I love it because it describes an attitude for adopting a shameless self promotion agenda for you and your horse business. I hear professionals, who when asked to describe what they do, so often respond with phrases like:

         I like to fool around training some horses for the show ring

         I try to make some money in the horse business by raising colts from my mares that nobody can afford to buy

         I teach kids how to avoid falling off their horses at horse shows

The above examples are examples of shameful self promotion. If you aren't confident in describing what you can do for others, shame on you because no one else will promote you either. Somehow, over time, many business owners have been conditioned into thinking that being proud of what you do well and telling others about it, is bragging.

Bragging is being boastful, glorifying oneself and making me roll my eyes into the back of my head. If you are a braggart, cut it out!

But, I don't think many professional horsemen fall into the category of braggart. My wish for you is to become a better self promoter.

Here are some tips and questions about becoming a better self promoter as a professional horseman.

  1. Take inventory of what you do in your business that is worth promoting. Things like teaching, training, judging, riding, bargaining.
  2. Identify key accomplishments using the PAR method. Problem-Action-Result. What problem did you solve by taking a specific action that got results?
  3. Who can I talk to today who will make a difference in my business?
  4. What is distinctive about my style, about the way I operate? As examples; I follow up, I'm quick to take action, I'm thorough, I'm truthful, I don't rush.

After you have identified what is important to promote about your business, then begin to put shameless self promotion into action as part of a low cost marketing strategy.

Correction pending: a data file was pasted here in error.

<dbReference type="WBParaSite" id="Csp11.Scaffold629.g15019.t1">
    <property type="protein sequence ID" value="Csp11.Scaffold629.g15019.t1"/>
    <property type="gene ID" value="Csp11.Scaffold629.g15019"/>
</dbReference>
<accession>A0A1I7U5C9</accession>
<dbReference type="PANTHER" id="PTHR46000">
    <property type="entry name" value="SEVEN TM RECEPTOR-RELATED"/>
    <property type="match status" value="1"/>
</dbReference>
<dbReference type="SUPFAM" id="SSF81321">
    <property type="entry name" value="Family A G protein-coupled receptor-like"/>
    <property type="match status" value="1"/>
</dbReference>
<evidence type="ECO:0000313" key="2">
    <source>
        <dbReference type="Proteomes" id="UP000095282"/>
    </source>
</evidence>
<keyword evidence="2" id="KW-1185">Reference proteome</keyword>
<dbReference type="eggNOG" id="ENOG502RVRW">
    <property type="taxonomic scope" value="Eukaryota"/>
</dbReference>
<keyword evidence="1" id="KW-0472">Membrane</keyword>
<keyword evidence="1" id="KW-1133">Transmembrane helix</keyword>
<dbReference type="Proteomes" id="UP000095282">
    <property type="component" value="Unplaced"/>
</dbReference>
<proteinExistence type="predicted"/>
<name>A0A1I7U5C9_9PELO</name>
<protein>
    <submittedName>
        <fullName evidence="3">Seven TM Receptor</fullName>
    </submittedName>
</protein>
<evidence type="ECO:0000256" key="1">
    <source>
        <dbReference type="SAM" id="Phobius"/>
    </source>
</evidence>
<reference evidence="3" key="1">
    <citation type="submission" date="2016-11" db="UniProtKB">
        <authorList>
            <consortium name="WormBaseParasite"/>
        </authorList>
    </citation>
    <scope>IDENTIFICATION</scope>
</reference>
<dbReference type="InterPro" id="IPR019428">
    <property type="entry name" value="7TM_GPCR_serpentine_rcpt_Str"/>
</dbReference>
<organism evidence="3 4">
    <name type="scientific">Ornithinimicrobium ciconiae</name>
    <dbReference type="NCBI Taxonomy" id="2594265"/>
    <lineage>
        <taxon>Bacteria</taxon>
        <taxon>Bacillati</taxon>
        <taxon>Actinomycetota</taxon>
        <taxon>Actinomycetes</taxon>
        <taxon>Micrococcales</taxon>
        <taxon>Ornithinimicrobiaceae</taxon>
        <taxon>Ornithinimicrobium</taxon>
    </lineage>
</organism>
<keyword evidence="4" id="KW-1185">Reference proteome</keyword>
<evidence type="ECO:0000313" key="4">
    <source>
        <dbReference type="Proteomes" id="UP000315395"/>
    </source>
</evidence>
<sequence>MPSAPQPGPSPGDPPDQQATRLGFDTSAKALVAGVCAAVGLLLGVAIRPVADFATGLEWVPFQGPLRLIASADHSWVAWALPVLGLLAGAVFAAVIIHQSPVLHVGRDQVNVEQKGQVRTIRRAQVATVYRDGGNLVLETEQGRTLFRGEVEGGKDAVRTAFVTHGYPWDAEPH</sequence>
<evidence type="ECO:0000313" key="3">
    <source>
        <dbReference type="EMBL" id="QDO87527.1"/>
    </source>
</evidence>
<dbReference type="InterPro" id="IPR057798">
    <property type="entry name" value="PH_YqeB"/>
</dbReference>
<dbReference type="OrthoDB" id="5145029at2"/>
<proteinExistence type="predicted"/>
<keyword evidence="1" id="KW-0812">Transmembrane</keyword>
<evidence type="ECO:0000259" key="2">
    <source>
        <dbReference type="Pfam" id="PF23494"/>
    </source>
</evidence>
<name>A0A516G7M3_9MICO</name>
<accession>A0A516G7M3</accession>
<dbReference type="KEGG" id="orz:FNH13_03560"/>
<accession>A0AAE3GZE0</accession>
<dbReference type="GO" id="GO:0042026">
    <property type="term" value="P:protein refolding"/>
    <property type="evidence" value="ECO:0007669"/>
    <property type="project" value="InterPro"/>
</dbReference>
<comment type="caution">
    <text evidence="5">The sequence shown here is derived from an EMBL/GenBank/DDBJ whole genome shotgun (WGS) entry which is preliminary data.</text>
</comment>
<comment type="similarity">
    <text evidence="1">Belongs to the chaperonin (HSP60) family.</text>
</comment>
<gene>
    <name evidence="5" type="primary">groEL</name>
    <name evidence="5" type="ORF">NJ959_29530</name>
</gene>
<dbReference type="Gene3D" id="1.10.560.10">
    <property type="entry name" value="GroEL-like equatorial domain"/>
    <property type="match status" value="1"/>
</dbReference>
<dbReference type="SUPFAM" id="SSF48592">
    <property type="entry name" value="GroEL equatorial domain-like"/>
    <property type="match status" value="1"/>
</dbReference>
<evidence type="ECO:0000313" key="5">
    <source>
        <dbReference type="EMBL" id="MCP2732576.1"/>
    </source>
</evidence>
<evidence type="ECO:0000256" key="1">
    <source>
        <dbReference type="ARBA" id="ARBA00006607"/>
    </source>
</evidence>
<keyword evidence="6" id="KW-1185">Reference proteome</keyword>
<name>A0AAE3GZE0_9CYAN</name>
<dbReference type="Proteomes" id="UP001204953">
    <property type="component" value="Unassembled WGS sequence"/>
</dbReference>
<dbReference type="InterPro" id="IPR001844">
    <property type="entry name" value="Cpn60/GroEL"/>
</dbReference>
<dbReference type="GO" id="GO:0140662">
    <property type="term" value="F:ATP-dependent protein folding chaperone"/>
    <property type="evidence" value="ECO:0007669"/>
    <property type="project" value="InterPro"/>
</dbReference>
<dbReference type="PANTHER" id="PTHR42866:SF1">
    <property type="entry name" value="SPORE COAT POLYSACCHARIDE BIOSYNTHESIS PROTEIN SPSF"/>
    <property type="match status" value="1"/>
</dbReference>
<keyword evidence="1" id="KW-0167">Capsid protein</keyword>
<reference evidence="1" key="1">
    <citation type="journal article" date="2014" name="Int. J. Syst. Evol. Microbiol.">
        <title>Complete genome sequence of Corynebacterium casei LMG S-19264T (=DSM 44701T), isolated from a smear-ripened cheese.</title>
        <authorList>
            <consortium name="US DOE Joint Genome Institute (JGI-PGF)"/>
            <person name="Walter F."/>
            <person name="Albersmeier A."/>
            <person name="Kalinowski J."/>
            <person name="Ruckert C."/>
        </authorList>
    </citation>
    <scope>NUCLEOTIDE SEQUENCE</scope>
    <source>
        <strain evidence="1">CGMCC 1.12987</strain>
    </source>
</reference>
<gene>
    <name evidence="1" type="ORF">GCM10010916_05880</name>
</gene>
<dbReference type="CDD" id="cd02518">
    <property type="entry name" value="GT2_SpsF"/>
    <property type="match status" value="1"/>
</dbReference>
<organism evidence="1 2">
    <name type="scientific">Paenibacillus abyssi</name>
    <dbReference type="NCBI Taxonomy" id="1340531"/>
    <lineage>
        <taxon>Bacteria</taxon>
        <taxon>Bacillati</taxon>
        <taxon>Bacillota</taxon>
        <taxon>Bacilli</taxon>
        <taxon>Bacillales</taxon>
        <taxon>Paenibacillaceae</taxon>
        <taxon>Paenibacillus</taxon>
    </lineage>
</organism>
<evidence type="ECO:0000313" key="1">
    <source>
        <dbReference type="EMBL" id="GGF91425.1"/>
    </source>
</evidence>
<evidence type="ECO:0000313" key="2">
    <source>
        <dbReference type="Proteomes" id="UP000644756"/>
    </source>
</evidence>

As you become aware of opportunities to self promote and take advantage of being your best publicist, your message will begin to evolve into a unique statement of fact about what you are best at delivering to the world of horsemen.

Confident riders get the best results in the saddle.  Confident business owners attract customers looking for leadership.


Others Have Said 

"You have got to discover you, what you do, and trust it." -- Barbra Streisand

"If you tell the truth you don't have to remember anything." -- Mark Twain

"We confide in our strength, without boasting of it, we respect that of others, without fearing it." -- Thomas Jefferson

Back At The Barn

barn windowAfter an extensive internet search, my wife recently found the vehicle of her dreams-a dually diesel crew cab pick up.

There was a fair amount of practical protesting by me over the mammoth size in relation to parking space, diesel, two more tires, and on and on.

But, she's persistent and convinced me that this was the vehicle to have and it ended up in our driveway.

You should have seen the smile on my face on Easter when her out-of-town brother and family arrived for dinner.

"Who's driving that monster truck in your driveway?" he immediately asked?

"Your 5'-2" sister"

"Should have known"

I work with professional horsemen and women struggling with the business half of the horse business.

If your business is in need of a spring tune up, contact me about how I can help.
Until next time,


Doug Emerson
Profitable Horseman Deewochagall